I return from it and see an engine stopped on the tracks in front of the theater.  I’m very happy to see that, and then take a few steps and see there are no passenger cars, just a couple of box cars.  I walk on and note three automobiles have crashed into the last box car.  One is near the top of the box car, one is smashed into the bottom right of the car, and another is smashed into the rear of that car.  I look down to the street and see lots of police cars, lights flashing dazzlingly, but no cops anywhere.  The young woman stands on the porch, taking it all in.  I give her a “what the fuck?” look, which she answers with an “I haven’t a clue” eye roll.  I want to ask the engineer or the cops when this train can move to make space for our train, but no one’s around.  The flashing lights, however, are impressive.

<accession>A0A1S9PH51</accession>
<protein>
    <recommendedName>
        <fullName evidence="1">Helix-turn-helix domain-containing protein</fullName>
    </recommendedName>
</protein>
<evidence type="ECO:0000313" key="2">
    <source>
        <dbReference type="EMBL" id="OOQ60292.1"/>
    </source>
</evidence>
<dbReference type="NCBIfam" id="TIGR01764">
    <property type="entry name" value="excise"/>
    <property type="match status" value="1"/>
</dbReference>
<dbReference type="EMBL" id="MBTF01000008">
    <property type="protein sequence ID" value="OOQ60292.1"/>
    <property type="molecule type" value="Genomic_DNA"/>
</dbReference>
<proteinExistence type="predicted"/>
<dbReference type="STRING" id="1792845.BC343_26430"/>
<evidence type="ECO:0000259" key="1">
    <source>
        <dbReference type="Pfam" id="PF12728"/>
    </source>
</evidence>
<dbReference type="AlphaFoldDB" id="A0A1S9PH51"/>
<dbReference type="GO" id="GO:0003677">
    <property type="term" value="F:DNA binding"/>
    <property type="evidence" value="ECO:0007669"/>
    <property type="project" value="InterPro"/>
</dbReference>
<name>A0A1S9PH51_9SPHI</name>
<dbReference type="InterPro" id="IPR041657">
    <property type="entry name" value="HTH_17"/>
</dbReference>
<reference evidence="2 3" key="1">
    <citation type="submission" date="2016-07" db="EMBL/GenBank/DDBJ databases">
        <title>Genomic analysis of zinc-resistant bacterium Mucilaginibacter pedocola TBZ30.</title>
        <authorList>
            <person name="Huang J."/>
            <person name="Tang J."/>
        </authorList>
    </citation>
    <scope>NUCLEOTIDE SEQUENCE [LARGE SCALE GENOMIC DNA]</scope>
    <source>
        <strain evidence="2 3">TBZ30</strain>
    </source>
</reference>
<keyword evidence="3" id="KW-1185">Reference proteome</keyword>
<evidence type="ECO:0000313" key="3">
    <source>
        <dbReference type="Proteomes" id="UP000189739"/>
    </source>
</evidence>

I go into the lobby and into a small storage room.  There’s a table in the center and I crawl up on it.  I get kind of fetal and then stretch my legs expecting to hit the wall.  I don’t know what my feet touch, but I know it isn't the wall.  I look.  I have pissed off a snake and it’s looking for a place to sink its fangs.  I yell.  I kick at it.  I wake up.  I look to see if I kicked the cat and she gives me her “Hey!  Sleeping here!” expression.

Tuesday, February 25, 2014

The Cricket Chirped And There He Was

I've been trying to write an essay on the four straight guys I had madly fallen in love with.  Well, not with, I guess, since they were straight and, for the most part, oddly indifferent.

It was easy writing about the boys in high of them the tall, farmer's build handsome guy with a smile that could thaw Antarctica.  The other was a young guy who was about as lost as I was and was sympathetic up to a point.